While I usually spend my time carefully critiquing television for its rampant and often unnoticed sexism, sometimes it's nice to flip that and look for subversion and feminist arguments in media. As I've mentioned before, television is historically a medium that provides space for subversion and struggle over meaning; at the same time, the political economy of the television industry facilitates its normative, hegemonic forces. I've written previously about the "tentative feminism" of MTV's GirlCode and continue to find subtle media critiques in very popular sources.
BuzzFeed has recently featured stories about the deleterious use of Photoshop in advertising, how women and other marginalized groups are underrepresented in television, and (my favorite) a series of images featuring your favorite Disney princesses with facial hair, just to name a few. These stories aren't just going viral on Feministing and Jezebel -- BuzzFeed is about as mainstream as you can get and I see links to them up and down my social media feeds. More importantly, people are commenting on these articles, people that aren't open feminists or radical academics. People from all walks of life are actively engaging with these issues.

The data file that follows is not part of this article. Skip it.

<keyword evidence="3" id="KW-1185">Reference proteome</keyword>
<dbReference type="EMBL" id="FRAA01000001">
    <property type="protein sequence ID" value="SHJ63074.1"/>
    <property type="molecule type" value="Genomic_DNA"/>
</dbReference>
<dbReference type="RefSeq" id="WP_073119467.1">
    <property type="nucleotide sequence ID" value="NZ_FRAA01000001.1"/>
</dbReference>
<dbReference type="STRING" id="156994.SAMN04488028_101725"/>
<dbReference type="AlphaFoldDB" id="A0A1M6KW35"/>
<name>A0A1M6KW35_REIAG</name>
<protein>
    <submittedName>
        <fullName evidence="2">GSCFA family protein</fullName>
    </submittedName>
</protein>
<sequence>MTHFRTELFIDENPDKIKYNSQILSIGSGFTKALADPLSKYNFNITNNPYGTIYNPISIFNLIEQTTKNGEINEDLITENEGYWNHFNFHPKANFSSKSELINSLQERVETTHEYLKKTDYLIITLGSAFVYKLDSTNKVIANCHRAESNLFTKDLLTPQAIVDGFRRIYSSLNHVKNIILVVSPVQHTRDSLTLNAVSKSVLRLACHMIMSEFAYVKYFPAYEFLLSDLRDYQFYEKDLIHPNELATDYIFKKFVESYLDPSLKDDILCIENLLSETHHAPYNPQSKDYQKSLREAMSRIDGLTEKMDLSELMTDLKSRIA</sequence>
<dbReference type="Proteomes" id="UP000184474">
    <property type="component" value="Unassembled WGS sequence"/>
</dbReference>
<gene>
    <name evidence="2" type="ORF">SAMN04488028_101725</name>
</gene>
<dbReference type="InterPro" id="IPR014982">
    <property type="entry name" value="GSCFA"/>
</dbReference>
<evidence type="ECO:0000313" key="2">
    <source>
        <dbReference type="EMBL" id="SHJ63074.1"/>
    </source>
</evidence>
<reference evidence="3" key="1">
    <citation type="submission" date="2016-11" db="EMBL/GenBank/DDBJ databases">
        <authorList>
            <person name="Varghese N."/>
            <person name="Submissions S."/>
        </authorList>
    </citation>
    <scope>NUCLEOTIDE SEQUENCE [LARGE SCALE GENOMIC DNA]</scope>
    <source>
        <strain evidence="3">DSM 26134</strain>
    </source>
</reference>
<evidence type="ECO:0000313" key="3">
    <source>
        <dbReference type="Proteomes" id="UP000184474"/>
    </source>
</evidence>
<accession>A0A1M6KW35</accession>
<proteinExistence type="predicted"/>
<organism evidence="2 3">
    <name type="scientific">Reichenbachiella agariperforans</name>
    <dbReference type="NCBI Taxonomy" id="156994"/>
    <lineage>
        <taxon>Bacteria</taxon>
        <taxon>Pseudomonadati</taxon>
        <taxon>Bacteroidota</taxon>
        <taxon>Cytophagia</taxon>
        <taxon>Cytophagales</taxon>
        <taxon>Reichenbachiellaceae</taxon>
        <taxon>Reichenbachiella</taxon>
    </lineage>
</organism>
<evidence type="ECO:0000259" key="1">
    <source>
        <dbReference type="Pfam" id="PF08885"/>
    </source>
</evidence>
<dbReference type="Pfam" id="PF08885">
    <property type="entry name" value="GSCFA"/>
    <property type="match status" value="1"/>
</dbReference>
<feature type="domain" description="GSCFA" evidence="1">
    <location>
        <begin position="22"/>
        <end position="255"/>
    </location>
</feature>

Primetime television, a bastion of conservative values, is even getting in the game. NBC's Parenthood features a career woman and her stay-at-home husband; she struggles with her daughter's desire to be a pageant queen for Halloween while he fights to assert his masculinity to other family members. These characters are grappling with how to engage their feminist values with the realities of daily life. It's easy for us as academics or activists to wax rhapsodic about ideal feminist family structures, but at the end of the day, somebody's got to do those dishes. In many ways, Parenthood is exceedingly heteronormative, but feminism is present and the difficulties of living out one's feminism is an important narrative to raise consciousness and foster solidarity.
I haven't been keeping up with NBC's new sitcoms Welcome to the Family and The Michael J. Fox Show, but both had instances of feminist thought in early episodes. The pregnant teen in Family is irate that her boyfriend asked her father for her hand in marriage. The fact that she is hurt and offended by this is immediately undermined, however, by framing her as so dumb she doesn't know the word for patriarchy (she uses "parochial"). It's important to realize that this empowered woman is immediately de-legitimized by falling back onto the "women are less intelligent than men" trope. But isn't it also important that the feminist argument is there in the first place? Michael J. Fox's daughter, in the midst of a photography art project, cites "subversion [of] the objectification of women" as the underlying theme of her work. Again, this statement is glossed over, but shouldn't the mere presence of the word "subversion" on a network sitcom be celebrated?
I wouldn't be a critical scholar if I didn't qualify this by saying it's all just a ploy by capitalist interests to co-opt empowering feminist language, water it down and make it meaningless. I've never been a nihilist, though, and have to be optimistic about these glimmers of consciousness.